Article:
09 september 2014

Undocumented persons have human rights too

While Dutch society professes to protect and promote human rights, it seems that many people still see undocumented persons as less than human, writes Laura Henderson, PhD candidate at the Faculty of Law.

Undocumented persons are human beings and deserve to be treated as such. Yet the Dutch central government lets these individuals live – and die – on the streets, which is anything but humane. While Dutch society professes to protect and promote human rights, it seems that many people still see undocumented persons as less than human.

It is a story I often hear: A young woman flees to the Netherlands from Syria. She applies for a residence permit as an asylum seeker, but it is denied. If she agrees to cooperate with her deportation back to Syria, she can stay in a refugee center pending her return.

Life on the streets

But her decision to leave her home and her family was not taken lightly. It was not a simple fight with a neighbor or a boring job that she was fleeing – she fled because of the violent conflict she experienced as an every-day reality in her homeland. Cooperating with a return to such a situation would be suicidal.

Instead she chooses life and thus refuses to cooperate with her own deportation and is condemned to a life on the streets and in the margins. Without any right to work and provide for her own basic needs, and without any provision of basic services from the Dutch government, this young woman sleeps on the streets at night and begs for food during the day. While the Dutch government provides services such as housing and food-aid for other people in need, she is barred from these because of her status.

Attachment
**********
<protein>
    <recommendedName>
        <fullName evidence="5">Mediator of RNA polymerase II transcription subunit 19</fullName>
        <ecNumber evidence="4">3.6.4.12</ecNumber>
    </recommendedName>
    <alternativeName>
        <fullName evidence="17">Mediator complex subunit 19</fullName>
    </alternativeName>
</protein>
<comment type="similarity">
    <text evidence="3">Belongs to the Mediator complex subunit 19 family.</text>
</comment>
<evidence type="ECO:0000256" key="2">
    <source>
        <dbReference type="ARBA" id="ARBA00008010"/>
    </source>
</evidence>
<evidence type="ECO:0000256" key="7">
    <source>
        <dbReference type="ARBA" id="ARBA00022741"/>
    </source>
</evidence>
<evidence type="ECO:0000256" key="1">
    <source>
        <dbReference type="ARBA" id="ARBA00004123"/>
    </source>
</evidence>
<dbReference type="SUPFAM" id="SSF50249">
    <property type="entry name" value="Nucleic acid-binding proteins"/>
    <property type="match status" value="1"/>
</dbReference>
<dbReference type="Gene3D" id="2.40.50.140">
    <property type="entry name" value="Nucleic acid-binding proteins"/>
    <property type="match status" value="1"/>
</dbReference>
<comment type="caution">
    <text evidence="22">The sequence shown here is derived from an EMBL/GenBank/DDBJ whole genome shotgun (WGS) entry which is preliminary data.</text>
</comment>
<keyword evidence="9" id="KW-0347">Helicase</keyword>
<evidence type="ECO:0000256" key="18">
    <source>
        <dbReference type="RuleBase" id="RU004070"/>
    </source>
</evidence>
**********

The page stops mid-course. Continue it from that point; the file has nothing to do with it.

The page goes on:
Basic human rights

This denial of the basic human rights to food and shelter has been criticized widely. Most recently, the European Committee of Social Rights considered this matter and ordered the Dutch government (in a decision on immediate measures) to take all possible measures to ensure the basic needs of all humans in the Netherlands. The Netherlands Institute for Human Rights has joined in this call. Still, the Dutch government refuses to change its policy. Apparently, for the government, ‘all persons’ does not include undocumented persons.

Luckily, some cities, religious organizations and volunteers have stepped up to assist these individuals, even as the Dutch central government maintains its unlawful policies. Certain municipalities take action to prevent undocumented persons freezing to death on winter nights. Recently, the mayor of Amsterdam has called for a joint effort with Utrecht, Rotterdam and The Hague to protect the basic needs of all people in their cities – including refugees without a residence permit. And undocumented refugees themselves are joining forces and demanding political attention.

Less than human

We should be deeply troubled by Dutch government’s current policy to treat undocumented persons as less than human. It is time to recognize undocumented persons as people and their needs as legitimate.

Laura Henderson is a PhD candidate at the Faculty of Law. She has worked on cases for undocumented persons at Weaver & Henderson On Point Legal and also volunteers at a foundation that assists undocumented persons in the Netherlands (Stichting Dienstverlening aan Buitenlanders).

Laura Henderson

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